Real Estate & Construction  March 28, 2018

Icons of real estate share stories, impart wisdom

LOVELAND — A panel of revered real estate professionals that call Northern Colorado home discussed their failures and successes, and provided advice to those just getting started in the industry.

The discussion took place during BizWest’s inaugural Northern Colorado Real  Estate Summit held Tuesday at the Embassy Suites Hotel & Conference Center in Loveland.

The panel, called Icons of Real Estate, consisted of Chad McWhinney, Kevin Brinkman, Connie Dohn, Larry Kendall and Martin Lind, who collectively have over the past four decades played critical roles in changing the landscape of Northern Colorado through myriad community developments, mixed-use projects and providing leadership to their companies.

Panel moderator Michael Payne, an attorney and a founding member of the law firm Coan, Payton & Payne, asked the panel about their proudest successes, failures and advice they would give to young people entering the industry.

Proudest success

McWhinney, chief executive and co-founder of McWhinney Real Estate Services Inc. in Loveland and Denver, who along with his brother, Troy, started the company after several years of selling strawberries in California. The McWhinney’s largest success has been Centerra, a growing community in Loveland with homes and retail. But he said his proudest success was his  company’s involvement with the revitalization of Union Station in Denver. The rail station opened in 1881, was remodeled in 1914, and 100 years later, McWhinney celebrated its reopening, a revitalization project that affected the entire region.

Brinkman, co-founder and a partner with his brother, Paul, in Brinkman and Brinkman Construction, is most proud of a project currently underway — a public-private partnership with the city of Loveland for The Foundry, the revitalization of a 2½-block area of downtown Loveland.

Dohn, chief financial officer and part owner of Dohn Construction Inc. with her husband, Doug, is proudest of a recent project called Uncommon, a luxury-apartment complex with retail spaces for lease in Fort Collins, and work on the transformation of an historic feed store in Old Town Fort Collins’ River District into the the Ginger and Baker restaurant.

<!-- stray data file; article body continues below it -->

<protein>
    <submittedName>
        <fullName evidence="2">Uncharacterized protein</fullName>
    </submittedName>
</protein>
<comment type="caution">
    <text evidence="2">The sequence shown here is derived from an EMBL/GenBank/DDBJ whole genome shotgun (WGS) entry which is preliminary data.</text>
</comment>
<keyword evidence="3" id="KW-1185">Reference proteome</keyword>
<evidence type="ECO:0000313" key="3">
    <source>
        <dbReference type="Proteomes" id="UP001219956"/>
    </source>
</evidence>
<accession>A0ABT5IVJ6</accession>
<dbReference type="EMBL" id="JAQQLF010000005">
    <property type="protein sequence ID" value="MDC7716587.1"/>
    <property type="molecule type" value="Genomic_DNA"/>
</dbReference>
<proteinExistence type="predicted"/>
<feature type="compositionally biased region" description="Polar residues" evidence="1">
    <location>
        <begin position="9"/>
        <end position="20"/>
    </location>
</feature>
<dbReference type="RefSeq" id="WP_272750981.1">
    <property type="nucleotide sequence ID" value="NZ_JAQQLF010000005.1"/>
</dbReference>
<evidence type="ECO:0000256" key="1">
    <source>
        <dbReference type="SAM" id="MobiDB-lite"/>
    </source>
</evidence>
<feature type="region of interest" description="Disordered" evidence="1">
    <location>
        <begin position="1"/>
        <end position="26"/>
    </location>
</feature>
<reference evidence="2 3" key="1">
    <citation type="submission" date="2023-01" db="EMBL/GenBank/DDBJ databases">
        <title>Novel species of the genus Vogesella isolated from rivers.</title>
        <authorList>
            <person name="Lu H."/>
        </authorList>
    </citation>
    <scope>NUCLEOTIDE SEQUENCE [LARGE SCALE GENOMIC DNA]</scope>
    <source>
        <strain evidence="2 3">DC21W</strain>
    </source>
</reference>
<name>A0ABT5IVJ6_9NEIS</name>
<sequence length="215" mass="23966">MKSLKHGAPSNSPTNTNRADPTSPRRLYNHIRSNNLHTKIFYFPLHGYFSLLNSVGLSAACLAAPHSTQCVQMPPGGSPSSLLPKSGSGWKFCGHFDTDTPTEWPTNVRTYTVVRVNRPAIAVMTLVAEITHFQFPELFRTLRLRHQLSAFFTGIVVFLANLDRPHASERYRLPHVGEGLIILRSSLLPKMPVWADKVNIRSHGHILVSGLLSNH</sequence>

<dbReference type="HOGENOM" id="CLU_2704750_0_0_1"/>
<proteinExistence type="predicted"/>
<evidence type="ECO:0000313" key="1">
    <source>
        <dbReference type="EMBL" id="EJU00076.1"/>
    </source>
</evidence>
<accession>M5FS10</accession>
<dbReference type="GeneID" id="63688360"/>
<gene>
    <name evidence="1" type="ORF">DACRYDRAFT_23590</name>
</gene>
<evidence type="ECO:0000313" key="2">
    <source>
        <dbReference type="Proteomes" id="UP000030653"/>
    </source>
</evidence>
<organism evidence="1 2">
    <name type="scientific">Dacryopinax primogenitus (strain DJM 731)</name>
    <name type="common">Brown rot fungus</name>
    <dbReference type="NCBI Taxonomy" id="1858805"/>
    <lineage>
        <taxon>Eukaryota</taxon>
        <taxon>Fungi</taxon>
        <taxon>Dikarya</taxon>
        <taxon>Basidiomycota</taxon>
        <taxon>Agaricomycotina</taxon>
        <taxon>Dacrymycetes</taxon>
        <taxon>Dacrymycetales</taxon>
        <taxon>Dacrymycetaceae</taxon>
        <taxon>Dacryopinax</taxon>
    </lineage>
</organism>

Kendall, co-founder of The Group Inc. in Fort Collins in 1976, said he drove through Colorado back then and fell in love with Fort Collins. “I couldn’t find a job, so I started selling real estate,” he said. While The Group was established as an employee-owned business before it was fashionable and has grown to more than 220 employee-owners, Kendall is most proud of having had a hand in Fort Collins’ purchase of the 700-acre Seven Springs Ranch in the late 1980s, now used as open space. Kendall helped keep the city from overpaying for the property.

Martin Lind, chief executive of Water Valley Land Co. in Windsor, is a native of the area. The feather in his cap is Water Valley, a community in Windsor that is nearly built out with 2,000 homes, restaurants and commercial offices, two golf courses at Pelican Lakes Golf Course and five man-made lakes with 10 miles of beaches.

Tough times

With all their successes, the icons said they encountered difficult times, but were able to overcome them with persistence and grit. Dohn said that every failure is a learning lesson.

Kendall said he almost went broke a couple of times during downturns in the economy but kept working hard.

Lind suffered through tough times during the Great Recession that started in 2008. He tried to auction off all his land holdings, only to have no bidders. And he also suffered a setback when a community bank he was affiliated with was shut down by the Federal Deposit Insurance Corp. “The worst part of that was the 30 employees who lost their jobs,” Lind said.

Brinkman watched one of the projects his company was working on go up in flames as an arsonist set fire to it. “It was a tough deal to go through,” Brinkman said. “It impacted a lot of people’s lives.”

Advice to young professionals

Having persevered, the icons offered up advice to people starting out in the real estate industry.

McWhinney: “Do what you love, play to your strengths and be a continuous learner.”

Dohn: “Work hard through the tough times, take calculated risks and live within your means.”

Lind: Be thick-skinned, risk-averse and strive to outsmart and outwork the competition.”

Kendall: Focus on three laws: location, timing of cycles and relationships.

Brinkman: Be a generalist, just jump in and do it, and let compounding interest take over.”

 

LOVELAND — A panel of revered real estate professionals that call Northern Colorado home discussed their failures and successes, and provided advice to those just getting started in the industry.

The discussion took place during BizWest’s inaugural Northern Colorado Real  Estate Summit held Tuesday at the Embassy Suites Hotel & Conference Center in Loveland.

The panel, called Icons of Real Estate, consisted of Chad McWhinney, Kevin Brinkman, Connie Dohn, Larry Kendall and Martin Lind, who collectively have over the past four decades played critical roles in changing the landscape of Northern Colorado through myriad community developments,…

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